Last month, we had the pleasure of facilitating a live Ask Me Anything (AMA) session on our Community Slack Channel with Paul Black, Metis bootcamp graduate and Jr. Data Scientist at DRIVIN powered by KAR. Open to the public, the event allowed curious guests to ask Paul about his transition to data science, decision to attend the Metis bootcamp, and current role, among other topics.
Paul studied Cultural Anthropology at Boston University, where he fell in love with storytelling and narrative construction. After that, he spent a year "figuring it out," as he says, reflecting on his career options while working at Trader Joe's, taking MOOCs, and learning more about Python while expanding his math skills. After some deep consideration, he applied to our bootcamp to kickstart his data science journey.
Below, we've included some highlights from the AMA session. It makes for a great read, especially for anyone who might be considering taking part in their own data science journey.
Did you have a plan when taking MOOCs (Massive Open Online Courses)?
When I started taking MOOCs, it was pretty much at random. Just trying to see where my interests were. As I settled on data science, I found this wonderful curriculum at Open Source School. It outlines courses and important topics within data science and has links to relevant courses. I highly recommend it.
After a year of taking MOOCs, why did you decide to do a bootcamp?
The MOOCs were great to learn general ideas and theory, but one of the problems I found with them is that they were often too safe. You studied the IRIS dataset and other very well-documented, well-studied data sets. There was always a right answer and they always led you to it. I felt I was learning some core concepts but not skilled at abstracting them to new problems. I wanted an in-person education where I would work with dirty data sets and really learn how to design a data science project end-to-end. Metis definitely delivered on that.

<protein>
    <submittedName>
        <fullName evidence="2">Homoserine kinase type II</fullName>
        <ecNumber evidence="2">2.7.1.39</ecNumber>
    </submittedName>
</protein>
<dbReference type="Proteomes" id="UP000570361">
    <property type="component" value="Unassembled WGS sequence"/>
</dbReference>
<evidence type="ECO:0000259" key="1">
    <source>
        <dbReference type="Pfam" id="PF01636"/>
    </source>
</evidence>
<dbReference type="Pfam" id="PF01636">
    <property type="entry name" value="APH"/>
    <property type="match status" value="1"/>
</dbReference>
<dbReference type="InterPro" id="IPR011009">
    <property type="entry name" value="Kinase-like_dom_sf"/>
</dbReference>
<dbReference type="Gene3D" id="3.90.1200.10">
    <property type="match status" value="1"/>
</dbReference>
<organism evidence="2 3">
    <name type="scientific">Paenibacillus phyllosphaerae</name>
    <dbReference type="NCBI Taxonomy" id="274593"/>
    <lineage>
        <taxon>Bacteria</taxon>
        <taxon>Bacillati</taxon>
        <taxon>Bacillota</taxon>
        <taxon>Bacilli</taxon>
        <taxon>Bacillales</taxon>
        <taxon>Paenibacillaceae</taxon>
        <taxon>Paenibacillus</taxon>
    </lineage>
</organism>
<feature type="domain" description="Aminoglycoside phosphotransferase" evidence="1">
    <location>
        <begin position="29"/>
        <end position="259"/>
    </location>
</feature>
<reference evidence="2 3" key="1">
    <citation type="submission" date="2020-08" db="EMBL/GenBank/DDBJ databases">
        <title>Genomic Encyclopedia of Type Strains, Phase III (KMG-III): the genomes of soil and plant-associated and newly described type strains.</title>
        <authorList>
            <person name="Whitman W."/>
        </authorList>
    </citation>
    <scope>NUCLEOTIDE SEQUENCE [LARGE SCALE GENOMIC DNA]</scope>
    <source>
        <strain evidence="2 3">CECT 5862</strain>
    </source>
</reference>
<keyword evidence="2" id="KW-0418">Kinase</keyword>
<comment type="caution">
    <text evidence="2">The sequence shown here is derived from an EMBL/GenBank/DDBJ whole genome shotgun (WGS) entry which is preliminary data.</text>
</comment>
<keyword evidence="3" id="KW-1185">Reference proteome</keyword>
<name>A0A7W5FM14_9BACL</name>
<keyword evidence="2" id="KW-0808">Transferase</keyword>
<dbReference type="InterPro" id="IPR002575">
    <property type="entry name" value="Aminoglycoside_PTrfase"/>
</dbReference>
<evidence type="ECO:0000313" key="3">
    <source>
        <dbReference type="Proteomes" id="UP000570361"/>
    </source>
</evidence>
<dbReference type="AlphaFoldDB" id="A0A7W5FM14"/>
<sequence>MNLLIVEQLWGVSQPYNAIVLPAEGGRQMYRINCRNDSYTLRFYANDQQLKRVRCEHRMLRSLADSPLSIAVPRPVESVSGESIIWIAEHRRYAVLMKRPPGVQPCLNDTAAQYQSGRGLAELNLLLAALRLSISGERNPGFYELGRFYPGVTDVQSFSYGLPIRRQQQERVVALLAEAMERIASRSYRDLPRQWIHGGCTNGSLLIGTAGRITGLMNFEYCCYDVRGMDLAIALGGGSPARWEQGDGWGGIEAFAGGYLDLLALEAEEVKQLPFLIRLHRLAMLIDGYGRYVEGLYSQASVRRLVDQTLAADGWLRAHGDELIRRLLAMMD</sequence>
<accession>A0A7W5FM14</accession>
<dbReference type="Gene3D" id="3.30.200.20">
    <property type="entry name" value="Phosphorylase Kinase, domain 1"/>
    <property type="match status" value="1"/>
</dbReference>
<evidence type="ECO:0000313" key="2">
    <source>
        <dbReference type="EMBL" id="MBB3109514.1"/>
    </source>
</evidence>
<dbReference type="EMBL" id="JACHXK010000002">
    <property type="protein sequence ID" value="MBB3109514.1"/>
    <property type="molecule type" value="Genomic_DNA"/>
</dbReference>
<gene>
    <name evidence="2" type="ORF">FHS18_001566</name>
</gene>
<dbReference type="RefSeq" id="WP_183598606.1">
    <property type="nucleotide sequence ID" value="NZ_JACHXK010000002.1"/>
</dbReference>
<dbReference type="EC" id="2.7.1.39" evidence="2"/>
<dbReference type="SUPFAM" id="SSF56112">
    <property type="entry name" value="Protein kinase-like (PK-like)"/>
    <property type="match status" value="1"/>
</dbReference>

What drew you to the field in particular, and why are you drawn to this as opposed to different jobs that involve applied mathematics/computer science?
I was drawn to data science for the same reason I was drawn to anthropology – I wanted to study something that told a story about people and had the ability to change lives and create impact. I was watching the World of Watson conference one year and running around in circles with glee when I really settled on data science. The disruptive power of this industry is immense, though often oversold. A lot of applied math is siloed and data science is, by nature, multi-disciplinary and requires an understanding of context and application as well as the ability to communicate that.
After a year off, how did you convince your interviewers that you were ready to take on this role?